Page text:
It is easy to demonize the “other” — the one who looks different, speaks differently, or comes from somewhere else. Especially during periods of deep social, political, and economic anxiety, pounding one’s chest about “us” and “them” and using fear as a rallying cry can whip populations into a fervor.
It is clear that Republicans, facing tremendous blowback in the face of the Supreme Court’s abortion ruling, falling gas prices, the specter of Donald Trump, and the backlash he provokes for many voters, have settled on immigration as a motivator to turn out their base in the upcoming midterm elections.
The stunts by Republican politicians — specifically Texas Governor Greg Abbott and Florida Governor Ron DeSantis — of busing and flying migrants and asylum seekers to places like Washington, D.C. (including outside of the vice president’s residence), New York City, and now Martha’s Vineyard have all the toxic energy of a fraternity prank. This is deadly serious.
And it may be effective politically. It has been the case many times before, both in this country and abroad. History is replete with political power built on vilifying foreigners and immigration. As much as they might not like to admit it, Democrats may worry about their vulnerability on this issue, especially in close elections. Fear can be a motivator to get people to the polls.
The public rationale for what Republicans are doing can’t be only to “own the libs,” although that desire is clearly behind the glee with which the governors and their supporters justify their actions. They say they are pointing out rampant hypocrisy, that blue states should have to carry the burden of immigration. The truth is, of course, that blue states, and cities in particular, are full of immigrants, documented and undocumented. And many of these immigrants are thriving members of local communities. Furthermore, blue state tax revenue is a major source of federal government funds, which are then distributed across the nation, including to red states and in support of immigration infrastructure.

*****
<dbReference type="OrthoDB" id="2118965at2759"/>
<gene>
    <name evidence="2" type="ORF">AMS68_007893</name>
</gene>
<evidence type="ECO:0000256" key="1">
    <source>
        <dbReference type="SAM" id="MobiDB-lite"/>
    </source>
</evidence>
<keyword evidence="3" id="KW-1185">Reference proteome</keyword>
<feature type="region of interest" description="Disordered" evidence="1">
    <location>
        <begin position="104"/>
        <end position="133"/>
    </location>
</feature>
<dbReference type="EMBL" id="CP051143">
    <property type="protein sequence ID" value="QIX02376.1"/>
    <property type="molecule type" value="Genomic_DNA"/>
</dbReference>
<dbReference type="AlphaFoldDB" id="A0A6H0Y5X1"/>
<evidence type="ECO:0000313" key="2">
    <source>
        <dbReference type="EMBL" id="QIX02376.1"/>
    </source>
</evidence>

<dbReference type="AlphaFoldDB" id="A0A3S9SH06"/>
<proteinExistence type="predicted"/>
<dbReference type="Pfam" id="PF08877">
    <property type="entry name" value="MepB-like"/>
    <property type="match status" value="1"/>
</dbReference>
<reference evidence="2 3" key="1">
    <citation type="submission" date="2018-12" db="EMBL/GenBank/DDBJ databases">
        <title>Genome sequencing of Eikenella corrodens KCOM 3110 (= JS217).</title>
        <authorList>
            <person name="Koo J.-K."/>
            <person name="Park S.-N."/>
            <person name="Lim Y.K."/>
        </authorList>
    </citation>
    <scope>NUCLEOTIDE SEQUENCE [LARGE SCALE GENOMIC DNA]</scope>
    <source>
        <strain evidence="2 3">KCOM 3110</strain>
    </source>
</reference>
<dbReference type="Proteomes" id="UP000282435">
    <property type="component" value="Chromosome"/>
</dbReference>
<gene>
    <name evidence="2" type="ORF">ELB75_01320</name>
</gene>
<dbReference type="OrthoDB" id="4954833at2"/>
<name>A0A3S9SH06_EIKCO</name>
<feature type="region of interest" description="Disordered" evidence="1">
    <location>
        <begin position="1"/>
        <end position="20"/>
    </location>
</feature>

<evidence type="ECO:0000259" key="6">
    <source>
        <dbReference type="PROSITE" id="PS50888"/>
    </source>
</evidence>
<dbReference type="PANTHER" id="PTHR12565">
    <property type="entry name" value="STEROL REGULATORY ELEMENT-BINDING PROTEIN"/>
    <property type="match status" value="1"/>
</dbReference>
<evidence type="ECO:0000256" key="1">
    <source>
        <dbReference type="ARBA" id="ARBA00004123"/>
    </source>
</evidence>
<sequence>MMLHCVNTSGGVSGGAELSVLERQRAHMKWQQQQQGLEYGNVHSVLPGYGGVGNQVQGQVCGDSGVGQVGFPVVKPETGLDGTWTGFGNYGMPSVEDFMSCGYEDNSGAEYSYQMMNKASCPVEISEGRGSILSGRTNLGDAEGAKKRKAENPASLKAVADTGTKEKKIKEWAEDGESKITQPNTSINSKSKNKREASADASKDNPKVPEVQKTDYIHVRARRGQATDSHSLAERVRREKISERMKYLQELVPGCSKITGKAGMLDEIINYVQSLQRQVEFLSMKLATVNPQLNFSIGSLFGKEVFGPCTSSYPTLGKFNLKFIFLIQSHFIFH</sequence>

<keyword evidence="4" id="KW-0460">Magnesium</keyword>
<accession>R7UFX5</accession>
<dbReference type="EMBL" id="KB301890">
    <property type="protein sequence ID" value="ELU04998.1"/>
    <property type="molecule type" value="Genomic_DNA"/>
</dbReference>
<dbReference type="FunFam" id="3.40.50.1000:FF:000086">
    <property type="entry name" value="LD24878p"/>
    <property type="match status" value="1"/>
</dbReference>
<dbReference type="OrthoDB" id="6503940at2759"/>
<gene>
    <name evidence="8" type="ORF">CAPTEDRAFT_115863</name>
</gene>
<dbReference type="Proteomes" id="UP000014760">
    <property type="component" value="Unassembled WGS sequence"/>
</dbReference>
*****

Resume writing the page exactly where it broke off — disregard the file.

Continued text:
You could imagine a reason it would make sense for migrants and asylum seekers to travel from the border to other parts of the country. But a good faith effort would include planning and resources. It would include giving people full and accurate information about where they would be going and some choice in their fate. These current stunts are nothing of this sort. They are driven by cruelty and lies. They are certainly not for the benefit of the immigrant or even the immigration system. They are about scoring political points on the backs of others. Can you imagine being put on a bus or a plane with your children — or even being a child yourself — and arriving at some street corner, maybe late at night, with no idea where you were or what would come next?
Immigration is a complicated issue. It always has been. It stirs emotions deep and powerful.
The movement of people across oceans, over lines on maps, and within nations is a fraught endeavor. It is often driven by desperation, coercion, bondage, and hope. Those in transit tend to be vulnerable for exploitation.
One of the hallmarks of the human species is that we are incredibly mobile. From our origins (probably in Africa, say scientists) we spread out to almost every imaginable corner of the Earth — from the arctic tundra to equatorial rainforests, from the tops of mountains to remote islands. We invented all manner of conveyances to carry us over open seas, across continents, and even through the air. Horizons beckon us to go beyond them.